Mardalan went through the rest of the class; Dawn learned that the pink-haired girl’s name was Celeste and the guy who had been arguing with her was Rick. After everyone except Dawn, Mardalan paused to write something down on the list. Dawn hoped it was something inoffensive about each person’s appearance so that she could remember their names—and also that it wouldn’t change later in the semester and confuse Mardalan.
“That’s everything we need for today,” Mardalan finally said. “For Monday’s class, I will supply basic cords, but if you have any string you think you might like to use for your spells, please do bring it. We cannot waste any time.” She stared at them for a moment, the class staring back, before she said, “Class dismissed.”
Dawn let Annie leave first, then followed her. She looked at her watch—they’d been dismissed early, so she had plenty of time to kill before her history class. Maybe she should get a snack or something. It didn’t seem worth walking back to Sayer, especially since she already had her book for history. Or she could just walk around—it was a nice day.
Dawn turned around. Celeste was jogging to catch up with her, waving. Dawn smiled and waved back. “Hi, Celeste.”
“Can I ask you a question?” Celeste said as she caught up.
“Sure, I guess so.” Dawn glanced around. Annie had already vanished; she must have either started walking back to her dorm really quickly, or ducked into one of the other academic buildings.
“How did you get the Sight?”
Dawn grimaced. She knew she’d be getting this question a lot. “It’s not going to help you much, I’m afraid. My aunt was dating a faerie before I was born. He gave her some magic ointment that she rubbed on my skin when I was an infant, since she never had kids of her own. I don’t even know if it’s possible to get more of the ointment, and it doesn’t work unless you’re like a newborn.”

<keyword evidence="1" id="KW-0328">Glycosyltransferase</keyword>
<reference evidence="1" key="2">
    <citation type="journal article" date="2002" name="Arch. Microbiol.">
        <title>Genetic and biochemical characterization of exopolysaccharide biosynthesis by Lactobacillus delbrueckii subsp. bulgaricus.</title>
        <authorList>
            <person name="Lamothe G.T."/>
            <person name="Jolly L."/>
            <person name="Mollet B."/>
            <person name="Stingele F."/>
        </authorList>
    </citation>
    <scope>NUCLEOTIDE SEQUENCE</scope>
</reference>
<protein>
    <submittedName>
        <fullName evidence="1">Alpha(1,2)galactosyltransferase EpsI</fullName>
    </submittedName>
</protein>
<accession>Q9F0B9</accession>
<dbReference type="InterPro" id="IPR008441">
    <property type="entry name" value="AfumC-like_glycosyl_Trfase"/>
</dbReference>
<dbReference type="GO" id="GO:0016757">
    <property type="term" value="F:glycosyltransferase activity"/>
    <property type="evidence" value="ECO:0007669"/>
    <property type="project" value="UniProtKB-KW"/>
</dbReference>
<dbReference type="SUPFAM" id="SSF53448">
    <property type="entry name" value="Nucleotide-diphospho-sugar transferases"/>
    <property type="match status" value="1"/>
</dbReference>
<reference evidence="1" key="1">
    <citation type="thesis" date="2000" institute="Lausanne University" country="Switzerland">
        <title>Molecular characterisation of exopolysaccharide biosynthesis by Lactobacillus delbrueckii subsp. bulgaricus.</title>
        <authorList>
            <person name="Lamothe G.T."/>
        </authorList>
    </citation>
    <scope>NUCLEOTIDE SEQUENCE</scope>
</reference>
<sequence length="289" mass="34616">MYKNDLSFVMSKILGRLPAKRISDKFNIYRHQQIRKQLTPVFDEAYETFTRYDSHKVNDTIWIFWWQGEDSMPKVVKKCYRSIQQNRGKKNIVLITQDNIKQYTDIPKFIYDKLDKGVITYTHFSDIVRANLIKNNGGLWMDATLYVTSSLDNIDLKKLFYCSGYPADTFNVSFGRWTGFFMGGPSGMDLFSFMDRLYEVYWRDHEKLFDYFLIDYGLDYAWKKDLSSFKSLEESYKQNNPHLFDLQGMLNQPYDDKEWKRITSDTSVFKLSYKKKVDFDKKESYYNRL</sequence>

Celeste’s jaw had dropped while Dawn was explaining. “Holy crap. Okay, hearing that makes it kind of okay that I can’t do it. How the heck did your aunt end up dating a faerie?”
Dawn shook her head. “I can only hope she’ll tell me someday. I guess she doesn’t like talking about it, though. I think… I think she’s still in love with him, but he didn’t think they could be together, because human-faerie relationships don’t work out.” She thought of Edie and grimaced. There had been no saving her relationship with Leila; Tom might have been right about human-faerie relationships.
Dawn wasn’t about to tell Celeste any more about Tom, though, including the fact that she’d actually met her aunt’s faerie ex. She wasn’t ready to tell the whole story of her freshman year at Chatoyant College to a girl she’d just met today.
“Oh wow, drama,” Celeste said with a sigh—though she sounded more excited than unhappy. “So there isn’t any way for me to see through faerie glamour, huh?”
“Oh, there are a few ways,” Dawn said. “I bet we’re going to learn about them in the protection classes tomorrow—you know about that, right?”
“Oh, yeah, that makes sense.”